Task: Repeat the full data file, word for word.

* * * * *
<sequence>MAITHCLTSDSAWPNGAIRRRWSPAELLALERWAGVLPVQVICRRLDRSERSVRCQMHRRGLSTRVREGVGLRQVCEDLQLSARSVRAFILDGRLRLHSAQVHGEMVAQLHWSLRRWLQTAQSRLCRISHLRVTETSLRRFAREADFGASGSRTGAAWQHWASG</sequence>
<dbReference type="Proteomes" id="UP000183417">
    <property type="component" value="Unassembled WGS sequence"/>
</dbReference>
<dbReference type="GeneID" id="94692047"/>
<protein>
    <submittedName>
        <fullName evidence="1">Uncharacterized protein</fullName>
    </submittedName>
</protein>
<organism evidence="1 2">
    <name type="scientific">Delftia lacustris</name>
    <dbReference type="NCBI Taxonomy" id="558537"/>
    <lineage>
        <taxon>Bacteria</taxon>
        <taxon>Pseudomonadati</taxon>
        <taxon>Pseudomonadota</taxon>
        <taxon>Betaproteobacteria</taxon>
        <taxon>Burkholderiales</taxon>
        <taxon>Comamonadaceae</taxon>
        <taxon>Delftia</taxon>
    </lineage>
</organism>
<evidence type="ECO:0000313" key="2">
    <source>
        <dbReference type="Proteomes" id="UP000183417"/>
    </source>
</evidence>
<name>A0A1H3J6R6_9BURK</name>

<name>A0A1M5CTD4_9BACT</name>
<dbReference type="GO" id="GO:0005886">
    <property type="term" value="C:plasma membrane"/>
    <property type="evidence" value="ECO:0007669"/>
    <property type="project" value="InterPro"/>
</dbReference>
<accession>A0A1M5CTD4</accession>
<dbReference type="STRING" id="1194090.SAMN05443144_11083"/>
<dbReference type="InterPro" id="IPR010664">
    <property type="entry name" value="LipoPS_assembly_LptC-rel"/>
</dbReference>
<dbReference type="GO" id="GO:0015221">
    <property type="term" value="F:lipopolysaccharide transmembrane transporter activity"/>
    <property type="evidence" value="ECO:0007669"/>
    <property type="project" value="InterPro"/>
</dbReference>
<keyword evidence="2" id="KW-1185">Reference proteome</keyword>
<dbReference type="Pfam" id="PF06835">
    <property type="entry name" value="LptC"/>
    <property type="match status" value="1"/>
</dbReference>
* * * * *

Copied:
<sequence>MAITHCLTSDSAWPNGAIRRRWSPAELLALERWAGVLPVQVICRRLDRSERSVRCQMHRRGLSTRVREGVGLRQVCEDLQLSARSVRAFILDGRLRLHSAQVHGEMVAQLHWSLRRWLQTAQSRLCRISHLRVTETSLRRFAREADFGASGSRTGAAWQHWASG</sequence>
<dbReference type="Proteomes" id="UP000183417">
    <property type="component" value="Unassembled WGS sequence"/>
</dbReference>
<dbReference type="GeneID" id="94692047"/>
<protein>
    <submittedName>
        <fullName evidence="1">Uncharacterized protein</fullName>
    </submittedName>
</protein>
<organism evidence="1 2">
    <name type="scientific">Delftia lacustris</name>
    <dbReference type="NCBI Taxonomy" id="558537"/>
    <lineage>
        <taxon>Bacteria</taxon>
        <taxon>Pseudomonadati</taxon>
        <taxon>Pseudomonadota</taxon>
        <taxon>Betaproteobacteria</taxon>
        <taxon>Burkholderiales</taxon>
        <taxon>Comamonadaceae</taxon>
        <taxon>Delftia</taxon>
    </lineage>
</organism>
<evidence type="ECO:0000313" key="2">
    <source>
        <dbReference type="Proteomes" id="UP000183417"/>
    </source>
</evidence>
<name>A0A1H3J6R6_9BURK</name>

<name>A0A1M5CTD4_9BACT</name>
<dbReference type="GO" id="GO:0005886">
    <property type="term" value="C:plasma membrane"/>
    <property type="evidence" value="ECO:0007669"/>
    <property type="project" value="InterPro"/>
</dbReference>
<accession>A0A1M5CTD4</accession>
<dbReference type="STRING" id="1194090.SAMN05443144_11083"/>
<dbReference type="InterPro" id="IPR010664">
    <property type="entry name" value="LipoPS_assembly_LptC-rel"/>
</dbReference>
<dbReference type="GO" id="GO:0015221">
    <property type="term" value="F:lipopolysaccharide transmembrane transporter activity"/>
    <property type="evidence" value="ECO:0007669"/>
    <property type="project" value="InterPro"/>
</dbReference>
<keyword evidence="2" id="KW-1185">Reference proteome</keyword>
<dbReference type="Pfam" id="PF06835">
    <property type="entry name" value="LptC"/>
    <property type="match status" value="1"/>
</dbReference>